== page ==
Details of the Schedule
Part 1 – Abolition of the Existing Regime
4.Paragraph 1 repeals the Treasury Consent legislation at section 765 of ICTA the reporting requirement at section 765A together with the offence of failure to comply with section 765 and interpretative provisions at sections 766 and 767.
5.Paragraph 2 contains consequential amendments removing section 765A from the scope of the penalty provisions relating to special returns in section 98 of the Taxes Management Act 1970 (TMA).
6.Paragraph 3 carries the effect of the repeals in paragraph 1 and 2 into the Finance Acts which have previously amended sections 765 to 767.
Part 2 – Reporting Requirement
7.Paragraph 4 describes the reporting requirement. It applies to any UK corporate parent which is a ‘reporting body’ at the time that a reportable event or transaction occurs. Such reportable events or transactions must be reported to an officer of HMRC within six months.
8.The report must include such information relating to the event or transactions as is specified in regulations made by the Commissioners for Her Majesty’s Revenue and Customs (the Commissioners). The purpose of the report is to enable the Commissioners to consider whether or not the event or transaction gives rise to an advantage in relation to UK taxation.
9.Paragraphs 5 and 6 define the situations in which a body corporate will be a ‘reporting body’. A group of companies will generally only have one reporting body, which will be the top UK resident holding company, although not necessarily the group’s ultimate parent company. However some groups may have more than one reporting body. In such cases the Schedule provides a mechanism whereby the reporting bodies may collectively nominate one of their number to be responsible for all aspects of the reporting requirement.
10.Paragraph 5 sets out a general condition that a body corporate, referred to as ‘Body A’, can only be a reporting body when it is a ‘UK corporate parent’ which is defined in paragraph 7 as the top UK resident holding company of a group which is not itself controlled by a UK resident body corporate.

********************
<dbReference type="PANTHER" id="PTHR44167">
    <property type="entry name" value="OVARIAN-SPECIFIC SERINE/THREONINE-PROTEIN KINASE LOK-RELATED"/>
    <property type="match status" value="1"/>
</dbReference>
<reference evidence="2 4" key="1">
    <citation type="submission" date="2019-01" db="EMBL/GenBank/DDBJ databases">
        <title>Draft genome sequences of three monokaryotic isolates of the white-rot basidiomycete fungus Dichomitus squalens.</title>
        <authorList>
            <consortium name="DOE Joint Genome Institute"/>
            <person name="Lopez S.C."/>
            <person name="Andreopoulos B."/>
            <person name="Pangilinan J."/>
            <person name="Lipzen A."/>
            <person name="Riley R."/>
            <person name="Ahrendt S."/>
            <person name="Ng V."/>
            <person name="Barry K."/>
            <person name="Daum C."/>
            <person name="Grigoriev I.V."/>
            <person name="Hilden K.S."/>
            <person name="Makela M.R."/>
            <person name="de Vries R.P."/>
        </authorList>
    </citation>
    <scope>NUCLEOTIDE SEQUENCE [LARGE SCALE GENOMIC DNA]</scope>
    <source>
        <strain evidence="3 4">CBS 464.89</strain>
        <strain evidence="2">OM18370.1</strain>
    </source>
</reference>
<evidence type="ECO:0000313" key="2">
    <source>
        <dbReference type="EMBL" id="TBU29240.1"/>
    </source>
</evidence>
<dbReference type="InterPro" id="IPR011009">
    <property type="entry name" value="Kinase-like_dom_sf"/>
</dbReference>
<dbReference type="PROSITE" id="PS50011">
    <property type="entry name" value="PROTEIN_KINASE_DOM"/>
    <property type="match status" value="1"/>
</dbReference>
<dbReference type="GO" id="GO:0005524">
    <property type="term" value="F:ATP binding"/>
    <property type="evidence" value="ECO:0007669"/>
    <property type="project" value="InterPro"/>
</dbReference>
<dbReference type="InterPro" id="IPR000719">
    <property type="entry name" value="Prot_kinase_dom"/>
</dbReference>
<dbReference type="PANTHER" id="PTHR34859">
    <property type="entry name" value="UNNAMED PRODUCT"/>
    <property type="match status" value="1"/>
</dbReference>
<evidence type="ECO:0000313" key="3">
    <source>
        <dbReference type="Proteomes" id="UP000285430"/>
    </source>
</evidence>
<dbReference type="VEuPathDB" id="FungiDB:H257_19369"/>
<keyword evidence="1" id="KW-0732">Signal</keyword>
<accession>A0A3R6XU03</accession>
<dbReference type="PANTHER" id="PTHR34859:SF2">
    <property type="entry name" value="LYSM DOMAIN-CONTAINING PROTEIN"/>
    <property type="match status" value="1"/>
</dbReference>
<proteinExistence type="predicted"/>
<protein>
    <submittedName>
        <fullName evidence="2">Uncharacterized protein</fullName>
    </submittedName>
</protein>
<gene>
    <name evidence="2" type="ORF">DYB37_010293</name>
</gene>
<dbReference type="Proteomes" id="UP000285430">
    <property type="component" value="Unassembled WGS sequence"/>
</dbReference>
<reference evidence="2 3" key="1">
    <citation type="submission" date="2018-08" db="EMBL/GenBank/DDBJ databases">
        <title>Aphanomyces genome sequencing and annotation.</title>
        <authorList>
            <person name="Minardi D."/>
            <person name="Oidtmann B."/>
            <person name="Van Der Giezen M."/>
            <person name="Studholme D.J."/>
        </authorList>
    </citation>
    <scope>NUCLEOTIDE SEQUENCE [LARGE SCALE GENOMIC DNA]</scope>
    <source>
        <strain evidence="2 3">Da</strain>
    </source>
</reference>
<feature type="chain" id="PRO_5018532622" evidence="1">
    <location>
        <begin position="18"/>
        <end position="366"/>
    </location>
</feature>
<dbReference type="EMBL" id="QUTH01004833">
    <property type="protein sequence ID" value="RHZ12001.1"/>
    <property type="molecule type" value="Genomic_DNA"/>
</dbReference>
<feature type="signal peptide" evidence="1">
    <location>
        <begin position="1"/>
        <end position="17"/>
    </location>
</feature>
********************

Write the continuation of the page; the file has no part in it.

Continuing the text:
11.However sub-paragraphs (2) to (5) then set out four additional conditions, any one of which must also be met before Body A can be considered to be a reporting body.
12.These rules establish a reporting body to be the parent company of a UK owned group or a UK resident company which heads part of a foreign owned group. If a group is structured as, for example, two or more parallel sub-groups controlled by a foreign parent then the UK resident parents of each sub-group will be reporting bodies in respect of their subsidiaries unless between them they nominate a single reporting body.
13.Paragraph 6 contains the rules governing the nominating process. A nomination can only be made where two or more UK corporate parents are controlled by the same foreign parent, although the arrangement does not have to cover all such corporate parents. Under the arrangement the nominated reporting body will be responsible for all the requirements of the Schedule on behalf of the other parties.
14.Sub-paragraph (3) empowers a party to a nominating arrangement to withdraw from it unilaterally.
15.Sub-paragraphs (4) and (5) enable the Commissioners to make regulations governing the nominating arrangements and specify that such regulations may include provision regarding entry and withdrawal from an arrangement and the related information that must be supplied to HMRC. They may also specify the circumstances in which a body corporate is treated as withdrawing from an arrangement.
16.Paragraph 7 defines ‘UK corporate parent’ as a UK resident body corporate which controls one or more bodies corporate that are not resident in the UK and is not itself controlled by a UK body corporate.